Windows Server 2008 and Windows Vista : Group Policy Processing - Version Checking During Updates

9/19/2012 6:44:06 PM

GPO Version Numbers on the Client

When a GPO applies to a computer, information regarding the GPO is stored on the computer. The client must know the version numbers of both the GPT and the GPC so that information is stored along with the other information about the applied GPOs. To see the current state of the GPOs that are affecting the computer, you would access the registry at HKEY_LOCAL_MACHINE\SOFTWARE\Microsoft\Windows\CurrentVersion\Group Policy\State, as shown in Figure 1.

Figure 1. Computers store information about the GPOs that are affecting them, including the version number.

This registry location contains two sections. One is related to the computer and is named Machine. The other is user related and is listed by the user’s security identifier (SID). Both sections have a GPO-List node, which stores information about the applied GPOs.

In Figure 5-3, notice the entry for the listed GPO named Version. This number represents the GPT and GPC. The first four digits of the number represent the version number of the GPT, and the last four digits represent the version number of the GPC. When the Group Policy refresh occurs, these values are compared to the current values of the GPT and GPC. If they differ, Group Policy is applied. If they are the same, no changes have occurred to the GPO in Active Directory, so no update is necessary.

GPO Version Numbers on the Domain Controller

The client compares the GPO version numbers stored locally with those stored on the domain controller for each GPO. The domain controller stores the version number for each GPO in two locations. The first is the in GPT, which is under the appropriate GUID for the GPO, located under the %systemroot%\SYSVOL\sysvol\<domainname>\Policies folder. The version number is stored in a file called GPT.ini. The second location is in Active Directory, which is referred to as the GPC. Here, the version number is stored as an attribute of the GPO object.

Both of these version numbers are referenced during Group Policy refreshes. The client compares the local version number to these and updates policy based on whether the numbers are different or the same.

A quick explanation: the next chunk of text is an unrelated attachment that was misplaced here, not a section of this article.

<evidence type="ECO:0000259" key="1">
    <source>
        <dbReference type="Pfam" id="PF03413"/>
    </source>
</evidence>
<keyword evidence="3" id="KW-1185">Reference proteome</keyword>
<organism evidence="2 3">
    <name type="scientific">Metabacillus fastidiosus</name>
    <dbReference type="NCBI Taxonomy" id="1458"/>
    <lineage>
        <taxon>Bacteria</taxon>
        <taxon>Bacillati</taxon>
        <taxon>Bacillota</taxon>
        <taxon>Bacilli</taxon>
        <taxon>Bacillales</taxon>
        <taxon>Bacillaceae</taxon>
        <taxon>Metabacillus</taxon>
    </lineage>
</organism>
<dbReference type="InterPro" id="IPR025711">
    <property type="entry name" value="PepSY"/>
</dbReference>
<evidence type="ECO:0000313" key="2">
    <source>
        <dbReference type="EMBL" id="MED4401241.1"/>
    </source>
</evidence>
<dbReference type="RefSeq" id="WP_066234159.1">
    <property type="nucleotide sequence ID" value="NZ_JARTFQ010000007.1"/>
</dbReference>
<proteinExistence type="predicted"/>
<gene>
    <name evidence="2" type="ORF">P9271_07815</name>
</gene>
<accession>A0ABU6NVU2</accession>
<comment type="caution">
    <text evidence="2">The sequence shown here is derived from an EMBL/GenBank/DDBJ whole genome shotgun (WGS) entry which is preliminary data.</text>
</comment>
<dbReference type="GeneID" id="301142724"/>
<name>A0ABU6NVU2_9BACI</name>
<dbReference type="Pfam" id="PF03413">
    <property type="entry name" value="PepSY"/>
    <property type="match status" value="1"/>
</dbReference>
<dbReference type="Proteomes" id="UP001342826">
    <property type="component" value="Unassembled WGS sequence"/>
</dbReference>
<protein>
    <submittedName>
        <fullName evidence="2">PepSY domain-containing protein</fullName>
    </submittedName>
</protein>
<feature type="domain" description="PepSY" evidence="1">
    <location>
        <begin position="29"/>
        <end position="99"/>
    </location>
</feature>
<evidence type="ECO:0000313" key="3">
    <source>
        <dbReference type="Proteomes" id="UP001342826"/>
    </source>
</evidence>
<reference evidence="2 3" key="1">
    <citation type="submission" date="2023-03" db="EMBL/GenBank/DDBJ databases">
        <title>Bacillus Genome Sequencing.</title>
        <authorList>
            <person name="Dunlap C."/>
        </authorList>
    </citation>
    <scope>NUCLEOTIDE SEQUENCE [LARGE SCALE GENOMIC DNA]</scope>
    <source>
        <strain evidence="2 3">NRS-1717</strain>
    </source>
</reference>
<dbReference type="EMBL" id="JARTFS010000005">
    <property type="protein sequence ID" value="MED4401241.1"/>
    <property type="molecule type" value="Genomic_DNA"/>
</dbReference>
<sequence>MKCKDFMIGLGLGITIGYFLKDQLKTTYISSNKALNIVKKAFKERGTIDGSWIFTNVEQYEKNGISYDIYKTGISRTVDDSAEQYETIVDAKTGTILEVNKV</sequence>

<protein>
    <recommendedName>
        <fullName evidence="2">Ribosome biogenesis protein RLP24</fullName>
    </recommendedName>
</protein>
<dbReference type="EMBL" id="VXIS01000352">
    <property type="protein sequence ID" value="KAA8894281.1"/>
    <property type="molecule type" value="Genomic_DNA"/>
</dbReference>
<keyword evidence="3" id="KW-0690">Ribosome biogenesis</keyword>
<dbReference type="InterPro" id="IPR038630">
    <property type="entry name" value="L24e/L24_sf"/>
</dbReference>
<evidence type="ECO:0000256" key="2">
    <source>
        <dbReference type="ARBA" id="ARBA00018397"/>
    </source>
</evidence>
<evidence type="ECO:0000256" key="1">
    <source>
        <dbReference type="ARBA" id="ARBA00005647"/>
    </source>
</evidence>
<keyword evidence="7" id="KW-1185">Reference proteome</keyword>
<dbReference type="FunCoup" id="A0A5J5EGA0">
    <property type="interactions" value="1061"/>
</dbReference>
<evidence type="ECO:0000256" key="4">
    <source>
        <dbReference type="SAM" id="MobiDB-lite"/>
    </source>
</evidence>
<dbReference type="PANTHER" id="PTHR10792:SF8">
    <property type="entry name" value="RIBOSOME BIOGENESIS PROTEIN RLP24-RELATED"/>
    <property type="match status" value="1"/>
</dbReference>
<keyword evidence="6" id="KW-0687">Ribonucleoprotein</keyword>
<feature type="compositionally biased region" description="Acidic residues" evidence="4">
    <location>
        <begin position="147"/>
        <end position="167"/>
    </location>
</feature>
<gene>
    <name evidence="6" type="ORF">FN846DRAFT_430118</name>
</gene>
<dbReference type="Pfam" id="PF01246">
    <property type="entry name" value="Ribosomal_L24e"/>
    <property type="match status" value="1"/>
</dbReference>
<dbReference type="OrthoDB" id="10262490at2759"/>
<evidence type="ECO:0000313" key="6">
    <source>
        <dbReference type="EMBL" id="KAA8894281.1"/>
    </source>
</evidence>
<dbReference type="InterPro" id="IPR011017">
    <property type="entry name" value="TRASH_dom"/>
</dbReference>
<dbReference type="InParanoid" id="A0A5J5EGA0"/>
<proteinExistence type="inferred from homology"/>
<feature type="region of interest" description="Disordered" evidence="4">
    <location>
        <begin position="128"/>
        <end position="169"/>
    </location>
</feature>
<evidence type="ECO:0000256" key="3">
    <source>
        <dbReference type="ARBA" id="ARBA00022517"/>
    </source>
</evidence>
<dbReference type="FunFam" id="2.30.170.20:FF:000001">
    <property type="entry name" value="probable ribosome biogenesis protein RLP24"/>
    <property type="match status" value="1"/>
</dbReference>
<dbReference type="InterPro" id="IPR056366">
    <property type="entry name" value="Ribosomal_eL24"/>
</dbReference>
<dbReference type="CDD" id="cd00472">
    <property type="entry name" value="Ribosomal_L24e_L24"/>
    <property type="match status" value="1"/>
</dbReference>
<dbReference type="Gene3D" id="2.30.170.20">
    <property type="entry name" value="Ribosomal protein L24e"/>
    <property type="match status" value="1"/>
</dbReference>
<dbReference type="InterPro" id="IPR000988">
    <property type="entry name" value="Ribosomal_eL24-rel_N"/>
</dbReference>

NLA Refresh in Windows Vista and Windows Server 2008

Network Location Awareness (NLA) is the replacement technology that helps Group Policy identify slow links. Internet Control Message Protocol (ICMP) (the protocol that supports PING) is no longer used within Group Policy because NLA is more reliable and accurate. NLA ensures that all computers are aware and can respond more precisely to changes in network conditions and available network resources.

NLA provides many benefits, including the following:

  • Computer start-up times are faster and more efficient. NLA accurately determines the state of the network and processes Group Policy accordingly. If the adapter is disabled or disconnected, NLA causes Group Policy to shorten the wait time for the network.

  • If the computer has been offline or the network has not been available for some time, NLA helps the computer recognize when a domain controller becomes available. This helps with virtual private network (VPN) sessions, recovering from hibernation (and standby), exiting quarantine, and laptop docking.

  • NLA provides more control over how the computer responds to Group Policy, the network state, and the boot process for GPO application.

How It Works: VPN Connections Using NLA

When a computer is disconnected from the corporate network but is still running, Group Policy refreshes will fail. These failures will continue until a domain controller is available and the network connection is established. When a VPN connection is established, NLA helps the computer detect the availability of a domain controller. Because the last Group Policy refresh cycle failed, Group Policy will initiate a background refresh, updating both the computer and user sections of the GPOs that should apply. NLA makes this happen efficiently, without requiring the computer to reboot or the user to log off for the computer to update the changes over the VPN.

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